Claudine is not done yet. She wants to expand her business and operate beyond the District of Bugesera and also get her products certified by the Rwanda Standards Board (RSB). She also wants to reach out to other women who participated in the training with her so they can join her and become shareholders in a company that she intends to set up. In future, she sees herself as a President and CEO of a soybean processing plant that would produce various products.
Celestin Gashirabake: From a subsistence farmer to an agro-dealer
Gashirabake Celestin is a member of TWIZERANE Farmers Association which has been working with N2Africa project since 2010 when it hosted two agronomic trials showcasing new improved varieties and the use of inputs. Through the project, the group, which has 25 members, has learned about and adopted new improved farming practices that have seen their legume yields increase tremendously.
“Before N2Africa started working with us, we used to grow our crops traditionally. We did not use improved crop varieties or apply any fertilizer. The crop yields were always low. However, after we started interacting with the N2Africa project team, we saw the difference between the new improved technologies and our traditional farming methods, especially on the use of inoculation for soybean coupled with the use of DAP fertilizer and planting in rows. They significantly increased production of bush bean and soybean,” he said.
“As a group, we used to produce only for home consumption. We shared among ourselves what we produced. To illustrate how much we have benefited from N2 Africa, we used to produce 80–100 kg of bean and share it among the 25 members. With improved technologies introduced by N2Africa, we have increased production to nearly 400 kg,” he said.
Celestin was selected by the members of his group to become the lead farmer and was trained by the N2Africa project to assist other farmers in biological nitrogen fixation (BNF) technologies. He also participated in study tours organized by the project.
“I attended several training sessions organized by N2Africa around BNF, including a study tour to Western Kenya to visit farmers growing soybean for collective marketing. From there, I changed my perception of agriculture and moved away from subsistence to commercial farming. My group, TWIZERANE, started a community-based seed production enterprise”.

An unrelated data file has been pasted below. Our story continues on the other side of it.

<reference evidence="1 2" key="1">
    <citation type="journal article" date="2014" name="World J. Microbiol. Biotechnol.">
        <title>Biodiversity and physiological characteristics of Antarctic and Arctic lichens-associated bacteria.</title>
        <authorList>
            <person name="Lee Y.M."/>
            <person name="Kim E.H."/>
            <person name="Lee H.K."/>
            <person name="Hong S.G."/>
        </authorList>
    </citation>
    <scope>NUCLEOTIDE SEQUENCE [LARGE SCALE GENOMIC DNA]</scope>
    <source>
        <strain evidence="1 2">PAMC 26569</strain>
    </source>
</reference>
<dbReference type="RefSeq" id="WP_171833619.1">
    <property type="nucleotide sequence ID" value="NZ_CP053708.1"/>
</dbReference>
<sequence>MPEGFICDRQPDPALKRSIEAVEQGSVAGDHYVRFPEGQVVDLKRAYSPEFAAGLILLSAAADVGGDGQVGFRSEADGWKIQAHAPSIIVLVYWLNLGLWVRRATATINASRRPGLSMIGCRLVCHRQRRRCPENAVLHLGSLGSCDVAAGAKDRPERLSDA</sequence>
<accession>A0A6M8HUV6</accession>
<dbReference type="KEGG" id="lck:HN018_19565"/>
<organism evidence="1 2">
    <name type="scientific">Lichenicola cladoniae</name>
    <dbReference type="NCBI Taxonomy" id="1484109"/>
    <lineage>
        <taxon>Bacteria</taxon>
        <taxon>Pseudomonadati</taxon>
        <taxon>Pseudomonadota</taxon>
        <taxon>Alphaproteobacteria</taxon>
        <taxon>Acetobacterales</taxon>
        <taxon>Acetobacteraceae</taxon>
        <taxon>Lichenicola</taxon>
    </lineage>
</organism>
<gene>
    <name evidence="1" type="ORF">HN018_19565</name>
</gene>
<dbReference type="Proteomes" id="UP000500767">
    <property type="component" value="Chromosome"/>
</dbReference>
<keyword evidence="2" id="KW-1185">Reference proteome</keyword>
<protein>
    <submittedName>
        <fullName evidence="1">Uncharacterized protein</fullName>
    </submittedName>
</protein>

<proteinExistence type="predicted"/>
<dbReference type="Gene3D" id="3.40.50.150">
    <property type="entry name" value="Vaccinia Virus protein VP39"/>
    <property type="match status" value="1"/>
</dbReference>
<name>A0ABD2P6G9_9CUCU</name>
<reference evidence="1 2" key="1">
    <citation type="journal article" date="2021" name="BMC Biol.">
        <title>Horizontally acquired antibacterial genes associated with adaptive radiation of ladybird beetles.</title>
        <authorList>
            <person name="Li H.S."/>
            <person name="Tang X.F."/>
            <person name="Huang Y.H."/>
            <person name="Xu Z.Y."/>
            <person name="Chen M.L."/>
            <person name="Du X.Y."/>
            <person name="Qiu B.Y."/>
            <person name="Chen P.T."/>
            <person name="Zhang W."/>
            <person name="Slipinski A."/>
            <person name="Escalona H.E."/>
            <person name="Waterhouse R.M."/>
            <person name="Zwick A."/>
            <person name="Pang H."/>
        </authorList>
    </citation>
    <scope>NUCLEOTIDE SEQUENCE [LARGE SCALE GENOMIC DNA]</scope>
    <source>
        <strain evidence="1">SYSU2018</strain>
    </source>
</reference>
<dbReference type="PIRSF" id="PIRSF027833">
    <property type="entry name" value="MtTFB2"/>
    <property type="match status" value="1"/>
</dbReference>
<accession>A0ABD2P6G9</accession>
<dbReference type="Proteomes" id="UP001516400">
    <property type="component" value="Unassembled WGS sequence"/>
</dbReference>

“I also started selling the seeds of the new bean and soybean improved varieties (produced by the group) to other farmers. Since there was no store selling inputs in our community (Musenyi), I introduced mineral fertilizer (DAP) and pesticides, because farmers were asking for them and for advice on how to use them. Because I was trained on agronomic practices, I was capable of helping them”.
Celestin’s aim was to become a certified agro-dealer in his sector of Musenyi to supply inputs to his fellow farmers. He, therefore, made it his responsibility to get certification for input distribution. This was to support farmers’ adoption and the use of any of the inputs introduced in the sector to farmers.
“I made an application to the Ministry of Agriculture (MINAGRO) in 2014 for the certification to permit me to sell inputs. Because of the technical knowledge I had acquired from the N2Africa project, which had been empowering me for more than 4 years, I was able to participate in a training organized by the National Agro Dealers Network, and received a certificate to sell agricultural inputs as an authorized agro-dealer,” he said.